One thing you guys haven't considered is that you are chasing your tail when you put a real pole in front of something moving. Here's the problem:
1. When you hit the pole, it deflects, energy is absorbed and a load is applied.
2. The larger the pole, the higher the load. The energy stays the same, however.
3. The larger the pole, the stronger the pole.
4. The problem is that if the first iteration doesn't work, if you use the same material and configuration (cantilever pole), no other iteration will work if you don't plastically deform either the pole or the object that hit it.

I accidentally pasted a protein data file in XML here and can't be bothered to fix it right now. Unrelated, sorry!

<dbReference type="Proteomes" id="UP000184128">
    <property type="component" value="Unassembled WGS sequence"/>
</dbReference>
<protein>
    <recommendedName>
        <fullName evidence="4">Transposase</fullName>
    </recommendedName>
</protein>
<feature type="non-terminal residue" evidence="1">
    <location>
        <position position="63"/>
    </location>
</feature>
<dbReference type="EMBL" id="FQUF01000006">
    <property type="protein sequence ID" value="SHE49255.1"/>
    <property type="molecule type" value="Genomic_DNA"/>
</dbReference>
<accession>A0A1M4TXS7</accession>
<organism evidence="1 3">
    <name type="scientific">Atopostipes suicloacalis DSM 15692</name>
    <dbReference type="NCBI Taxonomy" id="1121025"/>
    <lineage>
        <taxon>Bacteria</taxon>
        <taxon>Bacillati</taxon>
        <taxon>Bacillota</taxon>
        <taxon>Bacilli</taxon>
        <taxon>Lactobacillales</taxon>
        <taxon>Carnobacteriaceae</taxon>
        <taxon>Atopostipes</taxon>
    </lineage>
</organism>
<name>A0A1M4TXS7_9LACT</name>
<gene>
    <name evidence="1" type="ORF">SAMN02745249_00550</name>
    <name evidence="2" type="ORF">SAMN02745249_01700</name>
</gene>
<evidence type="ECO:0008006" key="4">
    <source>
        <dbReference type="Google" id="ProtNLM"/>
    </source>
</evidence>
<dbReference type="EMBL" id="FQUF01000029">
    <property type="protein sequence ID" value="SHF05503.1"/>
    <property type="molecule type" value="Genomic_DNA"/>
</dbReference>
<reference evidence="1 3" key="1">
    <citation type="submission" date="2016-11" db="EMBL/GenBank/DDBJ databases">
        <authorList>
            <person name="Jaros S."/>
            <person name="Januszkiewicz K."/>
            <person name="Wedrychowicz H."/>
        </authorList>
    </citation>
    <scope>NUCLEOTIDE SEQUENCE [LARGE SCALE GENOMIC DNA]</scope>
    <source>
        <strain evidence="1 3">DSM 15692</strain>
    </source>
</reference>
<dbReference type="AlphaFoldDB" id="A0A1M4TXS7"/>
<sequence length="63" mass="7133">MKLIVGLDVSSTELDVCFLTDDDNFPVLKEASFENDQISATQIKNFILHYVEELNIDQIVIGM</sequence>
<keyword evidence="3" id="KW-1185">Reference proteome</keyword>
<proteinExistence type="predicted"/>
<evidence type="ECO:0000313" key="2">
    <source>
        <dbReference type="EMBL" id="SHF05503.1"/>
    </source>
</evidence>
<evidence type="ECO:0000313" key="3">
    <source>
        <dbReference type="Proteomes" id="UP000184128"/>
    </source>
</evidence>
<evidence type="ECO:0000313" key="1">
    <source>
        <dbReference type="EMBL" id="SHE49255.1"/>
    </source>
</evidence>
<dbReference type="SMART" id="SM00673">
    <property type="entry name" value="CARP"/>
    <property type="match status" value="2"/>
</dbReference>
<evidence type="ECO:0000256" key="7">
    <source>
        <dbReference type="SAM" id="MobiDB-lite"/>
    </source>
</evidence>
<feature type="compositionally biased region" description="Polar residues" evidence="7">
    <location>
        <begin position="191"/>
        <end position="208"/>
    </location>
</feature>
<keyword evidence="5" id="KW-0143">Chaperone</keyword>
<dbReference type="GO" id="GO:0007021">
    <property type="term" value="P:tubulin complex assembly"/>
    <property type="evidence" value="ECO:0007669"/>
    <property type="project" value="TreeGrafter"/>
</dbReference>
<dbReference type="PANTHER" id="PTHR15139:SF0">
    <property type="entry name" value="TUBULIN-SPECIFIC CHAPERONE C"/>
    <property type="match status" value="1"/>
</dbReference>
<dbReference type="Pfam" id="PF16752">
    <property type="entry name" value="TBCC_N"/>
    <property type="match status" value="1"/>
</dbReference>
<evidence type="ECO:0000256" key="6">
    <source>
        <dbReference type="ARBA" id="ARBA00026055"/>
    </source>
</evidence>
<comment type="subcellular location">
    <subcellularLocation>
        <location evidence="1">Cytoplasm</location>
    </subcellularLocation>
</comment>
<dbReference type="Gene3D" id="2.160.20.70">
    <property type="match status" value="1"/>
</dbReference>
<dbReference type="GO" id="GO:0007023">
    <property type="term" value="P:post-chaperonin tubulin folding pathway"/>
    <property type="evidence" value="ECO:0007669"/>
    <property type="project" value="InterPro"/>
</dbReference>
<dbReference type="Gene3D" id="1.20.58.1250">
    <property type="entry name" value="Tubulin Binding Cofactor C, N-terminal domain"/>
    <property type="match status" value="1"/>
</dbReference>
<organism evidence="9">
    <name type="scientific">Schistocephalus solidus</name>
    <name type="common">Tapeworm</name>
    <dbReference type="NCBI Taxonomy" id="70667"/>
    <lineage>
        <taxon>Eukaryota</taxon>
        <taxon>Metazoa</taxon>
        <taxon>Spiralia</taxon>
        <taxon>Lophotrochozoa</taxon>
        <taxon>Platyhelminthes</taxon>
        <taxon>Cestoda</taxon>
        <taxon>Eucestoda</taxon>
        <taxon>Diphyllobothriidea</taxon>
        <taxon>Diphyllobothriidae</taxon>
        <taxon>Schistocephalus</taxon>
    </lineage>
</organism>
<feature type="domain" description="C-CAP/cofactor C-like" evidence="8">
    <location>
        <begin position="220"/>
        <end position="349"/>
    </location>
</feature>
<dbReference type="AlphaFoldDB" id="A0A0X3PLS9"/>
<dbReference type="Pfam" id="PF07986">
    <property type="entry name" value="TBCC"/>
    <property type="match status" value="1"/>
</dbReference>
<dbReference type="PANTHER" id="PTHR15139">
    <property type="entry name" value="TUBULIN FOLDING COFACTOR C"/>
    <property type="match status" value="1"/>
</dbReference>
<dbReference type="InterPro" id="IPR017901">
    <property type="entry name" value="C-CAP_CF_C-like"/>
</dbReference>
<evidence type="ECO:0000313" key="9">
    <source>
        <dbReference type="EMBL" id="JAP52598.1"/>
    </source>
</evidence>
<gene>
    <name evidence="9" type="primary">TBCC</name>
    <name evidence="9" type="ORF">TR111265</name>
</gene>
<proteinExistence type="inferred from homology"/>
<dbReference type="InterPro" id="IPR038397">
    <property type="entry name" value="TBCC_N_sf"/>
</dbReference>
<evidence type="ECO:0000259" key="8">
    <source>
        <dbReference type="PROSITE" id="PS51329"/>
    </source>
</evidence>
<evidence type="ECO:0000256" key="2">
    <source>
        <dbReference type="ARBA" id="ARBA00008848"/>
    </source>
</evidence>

Try a few iterations - you'll see. What it boils down to is that deflection is inversely proportional to moment of inertia - and SO IS STRESS! What that means is, changing the moment of inertia (by making the pole bigger) decreases the deflection, thereby increasing the load just enough to stress the pole to the exact same value. Odd - but that's how it works.
The point is, for a given material and impact energy, you may have to go to another energy absorbing setup. Unless you consider plasticity, which is a big bag of worms...